It's such a fruitful partnership. And he’s pushing you into areas that you didn't necessarily see yourself going.
Yeah, exactly, but he's also taught me that like sharks, you have to keep moving or else you sink. So I would prefer to do a different genre every time. A different period, a different world. I'm very uninspired by sequels and remakes. And I've turned down quite a few I've been offered. Sequels of this, that, and the other. If I haven't done the original design, I'd rather not do the sequel to it. And further, even if I have done the original design, I'm not that keen to do the sequel, because it always involves going over the same ground.
With this film, knowing that NASA are going to look at the end result and give it the stamp or not must push you to get things right?
Absolutely, and also we wanted to do them justice. The big Hermes spaceship is somehow better than I expected, because of the interaction between the art department and the visual effects department. We do conceptual drawings, and then they have to make it live and raise the surface finishes to much higher standards, projecting it big, than we do. But hand in hand, we kind of merrily created something that NASA thought was really cool. They were thrilled, and ecstatic about it, because it follows their design philosophy faithfully, religiously. The way that it's modularized and has interconnecting segments that can be juggled around. The fact that it has a gravity wheel that creates artificial gravity in rotation, which they have to have for such long voyage. And that we used their ion plasma nuclear power propulsion engine!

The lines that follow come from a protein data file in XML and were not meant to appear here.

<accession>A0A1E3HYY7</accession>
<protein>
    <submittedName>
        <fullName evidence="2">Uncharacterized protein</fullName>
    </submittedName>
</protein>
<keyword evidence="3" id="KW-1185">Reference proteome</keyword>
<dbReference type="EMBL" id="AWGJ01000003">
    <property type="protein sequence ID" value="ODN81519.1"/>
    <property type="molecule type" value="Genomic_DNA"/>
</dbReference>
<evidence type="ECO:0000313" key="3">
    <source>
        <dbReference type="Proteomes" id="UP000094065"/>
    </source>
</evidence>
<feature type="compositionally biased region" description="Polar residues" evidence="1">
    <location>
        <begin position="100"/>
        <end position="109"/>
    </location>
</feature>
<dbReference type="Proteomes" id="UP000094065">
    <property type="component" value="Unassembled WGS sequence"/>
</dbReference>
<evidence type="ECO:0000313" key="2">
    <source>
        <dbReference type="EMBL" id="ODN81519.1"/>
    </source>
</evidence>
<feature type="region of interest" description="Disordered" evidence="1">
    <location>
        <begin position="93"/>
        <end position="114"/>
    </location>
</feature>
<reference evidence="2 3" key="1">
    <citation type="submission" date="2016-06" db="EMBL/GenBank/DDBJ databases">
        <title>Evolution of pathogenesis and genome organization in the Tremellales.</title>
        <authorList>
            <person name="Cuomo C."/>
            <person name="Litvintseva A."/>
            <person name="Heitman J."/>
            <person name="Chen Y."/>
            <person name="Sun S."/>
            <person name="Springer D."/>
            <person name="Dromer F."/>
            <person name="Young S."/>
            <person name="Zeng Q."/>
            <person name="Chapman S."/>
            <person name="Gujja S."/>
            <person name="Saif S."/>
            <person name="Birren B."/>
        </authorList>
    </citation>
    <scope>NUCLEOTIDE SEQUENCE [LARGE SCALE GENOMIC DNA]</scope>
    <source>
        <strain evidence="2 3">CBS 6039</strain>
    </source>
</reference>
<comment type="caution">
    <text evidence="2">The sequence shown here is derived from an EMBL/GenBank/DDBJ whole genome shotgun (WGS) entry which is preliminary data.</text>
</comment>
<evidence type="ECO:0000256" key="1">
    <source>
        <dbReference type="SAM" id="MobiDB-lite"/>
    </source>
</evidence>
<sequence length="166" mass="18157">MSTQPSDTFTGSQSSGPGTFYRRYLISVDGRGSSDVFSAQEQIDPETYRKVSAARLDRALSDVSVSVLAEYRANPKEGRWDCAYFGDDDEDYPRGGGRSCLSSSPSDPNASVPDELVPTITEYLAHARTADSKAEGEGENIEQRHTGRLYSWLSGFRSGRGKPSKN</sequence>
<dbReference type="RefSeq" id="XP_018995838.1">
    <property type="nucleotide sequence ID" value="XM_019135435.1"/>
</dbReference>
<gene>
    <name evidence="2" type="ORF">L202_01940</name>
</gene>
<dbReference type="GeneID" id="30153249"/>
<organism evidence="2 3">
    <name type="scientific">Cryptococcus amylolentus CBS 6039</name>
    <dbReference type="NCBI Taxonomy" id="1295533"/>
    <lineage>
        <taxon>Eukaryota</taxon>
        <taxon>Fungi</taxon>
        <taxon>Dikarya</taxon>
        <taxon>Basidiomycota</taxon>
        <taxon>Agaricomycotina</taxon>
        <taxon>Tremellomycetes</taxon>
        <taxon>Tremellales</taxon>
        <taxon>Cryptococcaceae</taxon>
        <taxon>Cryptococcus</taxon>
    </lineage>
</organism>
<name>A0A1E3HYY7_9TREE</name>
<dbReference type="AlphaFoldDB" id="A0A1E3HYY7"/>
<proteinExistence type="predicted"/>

Ah, yes, which is new technology?
Totally new, and all we got were engineer's diagrams. We didn't get any of the [aesthetics], so we invented them.
When you're working in that sort of realm, are you influenced by any classic science films in particular?
Well, let me get on my hands and knees and bow down while I say, 2001: A Space Odyssey. To some degree it’s an homage to Kubrick’s film because we thought that was the coolest thing ever, and still stands up as, I think, the best. And NASA. So it's NASA meets Kubrick.